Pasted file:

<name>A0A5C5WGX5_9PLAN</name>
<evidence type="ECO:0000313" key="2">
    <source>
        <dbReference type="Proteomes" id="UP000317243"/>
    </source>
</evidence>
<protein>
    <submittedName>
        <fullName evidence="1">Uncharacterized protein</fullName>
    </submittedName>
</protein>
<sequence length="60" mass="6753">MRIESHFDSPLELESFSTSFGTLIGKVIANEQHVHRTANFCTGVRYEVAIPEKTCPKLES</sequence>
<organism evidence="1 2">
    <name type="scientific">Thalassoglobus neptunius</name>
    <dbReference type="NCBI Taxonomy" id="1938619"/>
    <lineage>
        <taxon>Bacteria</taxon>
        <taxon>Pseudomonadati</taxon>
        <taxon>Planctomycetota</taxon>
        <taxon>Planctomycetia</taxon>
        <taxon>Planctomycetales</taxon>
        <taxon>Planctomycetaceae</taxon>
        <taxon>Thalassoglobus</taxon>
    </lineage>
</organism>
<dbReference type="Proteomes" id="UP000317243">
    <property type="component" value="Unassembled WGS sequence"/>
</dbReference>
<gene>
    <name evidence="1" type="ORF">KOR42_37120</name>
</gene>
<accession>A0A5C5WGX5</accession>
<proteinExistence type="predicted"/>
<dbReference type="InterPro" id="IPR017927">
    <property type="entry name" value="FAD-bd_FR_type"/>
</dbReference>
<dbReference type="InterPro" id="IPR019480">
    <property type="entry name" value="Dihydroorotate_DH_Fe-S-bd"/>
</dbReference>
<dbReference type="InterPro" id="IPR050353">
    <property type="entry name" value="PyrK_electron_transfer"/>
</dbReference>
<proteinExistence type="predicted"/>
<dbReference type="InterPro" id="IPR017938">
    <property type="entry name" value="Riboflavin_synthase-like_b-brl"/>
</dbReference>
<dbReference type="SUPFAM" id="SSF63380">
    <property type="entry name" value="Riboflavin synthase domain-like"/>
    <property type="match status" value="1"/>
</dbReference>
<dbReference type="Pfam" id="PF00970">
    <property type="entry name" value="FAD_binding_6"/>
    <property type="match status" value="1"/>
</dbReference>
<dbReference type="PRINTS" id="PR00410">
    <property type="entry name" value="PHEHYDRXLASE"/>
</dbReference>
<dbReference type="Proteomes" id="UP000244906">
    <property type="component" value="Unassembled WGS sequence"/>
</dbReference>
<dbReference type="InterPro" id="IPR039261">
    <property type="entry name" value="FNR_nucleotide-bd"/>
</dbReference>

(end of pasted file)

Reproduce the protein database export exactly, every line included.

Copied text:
<name>A0A5C5WGX5_9PLAN</name>
<evidence type="ECO:0000313" key="2">
    <source>
        <dbReference type="Proteomes" id="UP000317243"/>
    </source>
</evidence>
<protein>
    <submittedName>
        <fullName evidence="1">Uncharacterized protein</fullName>
    </submittedName>
</protein>
<sequence length="60" mass="6753">MRIESHFDSPLELESFSTSFGTLIGKVIANEQHVHRTANFCTGVRYEVAIPEKTCPKLES</sequence>
<organism evidence="1 2">
    <name type="scientific">Thalassoglobus neptunius</name>
    <dbReference type="NCBI Taxonomy" id="1938619"/>
    <lineage>
        <taxon>Bacteria</taxon>
        <taxon>Pseudomonadati</taxon>
        <taxon>Planctomycetota</taxon>
        <taxon>Planctomycetia</taxon>
        <taxon>Planctomycetales</taxon>
        <taxon>Planctomycetaceae</taxon>
        <taxon>Thalassoglobus</taxon>
    </lineage>
</organism>
<dbReference type="Proteomes" id="UP000317243">
    <property type="component" value="Unassembled WGS sequence"/>
</dbReference>
<gene>
    <name evidence="1" type="ORF">KOR42_37120</name>
</gene>
<accession>A0A5C5WGX5</accession>
<proteinExistence type="predicted"/>
<dbReference type="InterPro" id="IPR017927">
    <property type="entry name" value="FAD-bd_FR_type"/>
</dbReference>
<dbReference type="InterPro" id="IPR019480">
    <property type="entry name" value="Dihydroorotate_DH_Fe-S-bd"/>
</dbReference>
<dbReference type="InterPro" id="IPR050353">
    <property type="entry name" value="PyrK_electron_transfer"/>
</dbReference>
<proteinExistence type="predicted"/>
<dbReference type="InterPro" id="IPR017938">
    <property type="entry name" value="Riboflavin_synthase-like_b-brl"/>
</dbReference>
<dbReference type="SUPFAM" id="SSF63380">
    <property type="entry name" value="Riboflavin synthase domain-like"/>
    <property type="match status" value="1"/>
</dbReference>
<dbReference type="Pfam" id="PF00970">
    <property type="entry name" value="FAD_binding_6"/>
    <property type="match status" value="1"/>
</dbReference>
<dbReference type="PRINTS" id="PR00410">
    <property type="entry name" value="PHEHYDRXLASE"/>
</dbReference>
<dbReference type="Proteomes" id="UP000244906">
    <property type="component" value="Unassembled WGS sequence"/>
</dbReference>
<dbReference type="InterPro" id="IPR039261">
    <property type="entry name" value="FNR_nucleotide-bd"/>
</dbReference>